Timmins Gold (NTGD) recently announced its second quarter earnings results. The company reported $42.4 million of revenue, which increased from $35.1 million in revenue in the second quarter last year on increased gold production and on a higher realized gold price ($1,288/oz. vs. $1,253/oz.). Earnings came in at $3.2 million or $0.02/share versus $1 million or $0.01/share last year. While production costs rose more than the gold price the company incurred a $5.5 million impairment charge last year that brought earnings down, meaning that excluding this item earnings are down year over year despite higher production and a higher realized gold price. This is due largely to rising production costs. The company produced 33,000 ounces of gold in Q2 this year at $928/oz. vs. $28,000 ounces at $855/oz. The company's production costs greatly exceeded expectations of $846/oz.
In my January article I expressed my concern that the company's production costs had been rising. The company's latest mine plan--released last November--extended the life of the company's San Francisco Mine in Mexico. However production cost estimates rose. I remained bullish considering that the share price had weakened considerably, but unfortunately we are seeing costs increase more than expected. While this could be a one-time thing investors need to watch out to make sure that it doesn't repeat. If the company's actual production costs are going to be about $82/oz. higher than expected this will shave over $6 million off of the company's annual earnings power, over $50 million for the life of the mine, and over $40 million if we discount the cash-flow 8%. This is a big deal for a company valued at just over $300 million.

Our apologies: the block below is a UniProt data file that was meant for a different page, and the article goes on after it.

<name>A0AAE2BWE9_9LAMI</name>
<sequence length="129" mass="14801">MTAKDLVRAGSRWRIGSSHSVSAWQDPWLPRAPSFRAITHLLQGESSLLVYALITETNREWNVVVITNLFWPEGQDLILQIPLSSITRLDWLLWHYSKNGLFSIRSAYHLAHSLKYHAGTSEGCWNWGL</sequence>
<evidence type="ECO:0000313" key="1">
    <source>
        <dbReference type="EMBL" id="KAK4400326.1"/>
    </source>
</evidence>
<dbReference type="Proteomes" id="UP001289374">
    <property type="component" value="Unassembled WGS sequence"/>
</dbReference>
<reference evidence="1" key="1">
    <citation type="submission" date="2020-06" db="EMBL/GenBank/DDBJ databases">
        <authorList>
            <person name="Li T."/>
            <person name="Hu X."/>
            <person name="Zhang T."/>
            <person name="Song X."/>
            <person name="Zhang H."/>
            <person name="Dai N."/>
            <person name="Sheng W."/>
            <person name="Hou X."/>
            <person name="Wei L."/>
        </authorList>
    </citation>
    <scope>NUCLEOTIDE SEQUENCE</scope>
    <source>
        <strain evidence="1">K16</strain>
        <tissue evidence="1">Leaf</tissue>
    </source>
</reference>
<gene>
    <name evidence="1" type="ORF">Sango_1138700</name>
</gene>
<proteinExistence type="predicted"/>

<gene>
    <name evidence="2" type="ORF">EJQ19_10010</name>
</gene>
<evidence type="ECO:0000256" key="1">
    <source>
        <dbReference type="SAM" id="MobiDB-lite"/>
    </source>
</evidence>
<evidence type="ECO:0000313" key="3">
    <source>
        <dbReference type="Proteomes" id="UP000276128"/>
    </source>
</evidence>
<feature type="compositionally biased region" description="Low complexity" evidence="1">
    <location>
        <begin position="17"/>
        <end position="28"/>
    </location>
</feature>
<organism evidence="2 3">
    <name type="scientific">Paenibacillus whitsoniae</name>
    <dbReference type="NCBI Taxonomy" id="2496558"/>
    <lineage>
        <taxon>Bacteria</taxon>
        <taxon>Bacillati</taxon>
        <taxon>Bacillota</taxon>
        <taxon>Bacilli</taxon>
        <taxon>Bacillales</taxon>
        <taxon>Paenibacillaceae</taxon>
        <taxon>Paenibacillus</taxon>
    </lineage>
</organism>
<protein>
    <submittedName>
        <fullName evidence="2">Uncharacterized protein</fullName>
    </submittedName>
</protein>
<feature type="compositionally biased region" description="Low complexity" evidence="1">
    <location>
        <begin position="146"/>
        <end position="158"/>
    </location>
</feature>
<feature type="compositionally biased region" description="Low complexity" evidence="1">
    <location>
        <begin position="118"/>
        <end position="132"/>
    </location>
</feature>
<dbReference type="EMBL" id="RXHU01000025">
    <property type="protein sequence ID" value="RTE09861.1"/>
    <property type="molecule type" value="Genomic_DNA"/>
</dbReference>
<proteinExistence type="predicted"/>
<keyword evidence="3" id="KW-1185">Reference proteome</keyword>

Keep in mind, however, that in my more recent analysis of the company my concerns were less quantitative and more qualitative. The company's largest investor--Sentry Investments--is skeptical of management's performance and is trying to get its foot in the door to potentially broker a sale of the company. I expressed that I disagreed with Sentry's opinion and that Sentry's involvement was not only a distraction but that it limited the stock's upside. With this in mind, and given the company's rising costs--even if this may not be permanent--I think investors need to stay away for the time being. There are other companies in the space that aren't experiencing managerial shakeups and who aren't seeing costs rise to the extent that Timmins is. However I still like the company and I would reconsider taking a position if there is a major development with Sentry Investments, if production costs come down, or if the company makes a major discovery.
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